The Catholic community “Mar a Dentro” (”Out into the deep”) runs a pastoral centre in the city of Belem in northern Brazil, where they hold prayer meetings, Eucharistic adoration, prepare young people for confirmation and young couples for the sacrament of matrimony. They also care for around 60 children and provide psychological support and counselling. But the members of this community do not merely confine themselves to the city. Faithful to the words of Jesus to Peter: “Duc in Altum”, “Put out into the deep” (Lk 5:4) - as the name of their community suggests - they have for nine years now also been ministering to the people living in the jungle on the riverside and the river islands in the Amazon region of northern Brazil. Villages that can only be reached by boat.
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45 years ago Sister Maria Luisa Maduell left everything in order to follow Christ in the congregation of the Sisters of Jesus. A vocation that took her from Spain, deep into the Amazon region of eastern Peru in the apostolic vicariate of Yurimaguas, a region largely covered by rainforest. She believes that it was Providence that sent her to the indigenous Indians of the rainforest.
The Catholic parish of Minya is still young. It was only in 2012 that the local authorities finally granted a building permit for a church in a new suburb of the city. It is the only Catholic church for the town itself and for the surrounding area. The parish covers a wide area of around 1200 km2, with the result thsat there are many of the Catholic faithful who still live a long way from the church. This has been a major problem in the past, since public transport in Egypt is very expensive and the cost of an entire family regularly attending holy Mass is a heavy drain on the household budget. In any case, the transport system is not very good. So it is by no means unusual for parishes to have their own minibus, so that they can ferry the faithful to church and back. But the young parish of Minya could not afford to buy one, and so the parish priest turned to the Catholic charity Aid to the Church in Need (ACN) for help. Without assistance it was almost impossible for many of the parishioners - especially the elderly, children, women and those with physical handicaps or health problems - to get to church, whether to attend Holy Mass, for catechetical sessions or for other reasons.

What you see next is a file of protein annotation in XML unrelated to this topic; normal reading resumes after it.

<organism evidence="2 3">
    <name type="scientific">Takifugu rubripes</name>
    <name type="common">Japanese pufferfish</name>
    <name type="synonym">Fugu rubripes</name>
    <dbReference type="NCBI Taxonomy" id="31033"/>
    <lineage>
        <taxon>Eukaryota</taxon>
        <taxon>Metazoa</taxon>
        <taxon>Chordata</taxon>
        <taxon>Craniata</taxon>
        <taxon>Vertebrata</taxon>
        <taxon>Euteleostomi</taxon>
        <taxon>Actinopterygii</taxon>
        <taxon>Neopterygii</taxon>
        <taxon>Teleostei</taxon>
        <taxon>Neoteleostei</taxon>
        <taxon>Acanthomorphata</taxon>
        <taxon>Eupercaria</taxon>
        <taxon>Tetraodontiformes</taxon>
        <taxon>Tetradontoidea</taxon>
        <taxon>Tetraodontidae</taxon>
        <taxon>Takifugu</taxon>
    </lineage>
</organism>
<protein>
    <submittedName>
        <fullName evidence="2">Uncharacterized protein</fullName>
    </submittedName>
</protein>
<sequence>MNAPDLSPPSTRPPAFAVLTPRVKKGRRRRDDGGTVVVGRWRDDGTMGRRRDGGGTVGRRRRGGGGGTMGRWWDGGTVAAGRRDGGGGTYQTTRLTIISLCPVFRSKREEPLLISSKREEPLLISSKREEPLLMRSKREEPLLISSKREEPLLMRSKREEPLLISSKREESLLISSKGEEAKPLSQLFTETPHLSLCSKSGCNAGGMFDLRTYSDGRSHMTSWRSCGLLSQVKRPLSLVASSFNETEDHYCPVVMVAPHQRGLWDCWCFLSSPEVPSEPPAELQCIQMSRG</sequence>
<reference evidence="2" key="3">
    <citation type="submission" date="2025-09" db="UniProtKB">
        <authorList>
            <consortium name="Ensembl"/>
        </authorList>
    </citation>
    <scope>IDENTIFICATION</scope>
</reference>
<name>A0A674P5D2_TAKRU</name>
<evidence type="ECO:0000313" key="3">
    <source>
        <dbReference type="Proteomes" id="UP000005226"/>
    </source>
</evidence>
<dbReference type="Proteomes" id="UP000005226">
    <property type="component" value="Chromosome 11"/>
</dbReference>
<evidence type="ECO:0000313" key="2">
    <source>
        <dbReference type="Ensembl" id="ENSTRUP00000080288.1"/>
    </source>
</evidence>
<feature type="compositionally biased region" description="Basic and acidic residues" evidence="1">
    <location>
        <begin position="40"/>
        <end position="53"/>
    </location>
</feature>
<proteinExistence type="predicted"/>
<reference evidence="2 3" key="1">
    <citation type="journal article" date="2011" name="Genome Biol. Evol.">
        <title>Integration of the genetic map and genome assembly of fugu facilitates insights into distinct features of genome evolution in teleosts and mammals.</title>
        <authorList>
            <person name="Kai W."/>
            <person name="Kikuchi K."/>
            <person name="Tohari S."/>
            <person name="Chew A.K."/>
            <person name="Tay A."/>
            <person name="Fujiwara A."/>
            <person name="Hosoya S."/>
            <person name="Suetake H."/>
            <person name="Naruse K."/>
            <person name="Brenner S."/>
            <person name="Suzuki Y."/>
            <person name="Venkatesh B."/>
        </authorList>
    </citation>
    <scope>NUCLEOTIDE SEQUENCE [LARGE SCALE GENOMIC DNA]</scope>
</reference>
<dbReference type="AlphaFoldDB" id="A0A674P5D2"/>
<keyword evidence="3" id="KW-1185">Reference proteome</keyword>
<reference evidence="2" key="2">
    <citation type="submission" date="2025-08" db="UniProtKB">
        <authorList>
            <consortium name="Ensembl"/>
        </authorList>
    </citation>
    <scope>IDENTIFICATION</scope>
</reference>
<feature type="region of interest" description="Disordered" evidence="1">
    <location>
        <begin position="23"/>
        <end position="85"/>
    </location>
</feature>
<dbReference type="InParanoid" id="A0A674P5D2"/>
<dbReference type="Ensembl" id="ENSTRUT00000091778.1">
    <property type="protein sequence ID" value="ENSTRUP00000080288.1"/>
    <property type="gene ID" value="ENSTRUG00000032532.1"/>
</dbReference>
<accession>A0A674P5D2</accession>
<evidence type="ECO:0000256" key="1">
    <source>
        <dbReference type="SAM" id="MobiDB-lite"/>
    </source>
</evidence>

The indigenous Macuxi people today number around 15,000 and approximately two thirds currently live in the Amazon area of northern Brasil, close to the frontier with Venezuela and Guyana. The remaining third live in Guyana itself. The Macuxi came into contact with the European colonial powers for the first time in the 18th-century. Over the course of time they were enslaved by landowners and forced to work in the rice fields and in the mines. In return they were introduced to cheap alcohol, leaving many of them addicted and causing great harm to their traditional village and family life.
Venezuela is currently in a state of profound economic and political crisis. Galloping inflation has turned many everyday commodities into unaffordable luxuries. The water supply is inadequate in many areas, the medical care system has virtually collapsed. Insecurity and violence are everywhere and the murder rate is rising.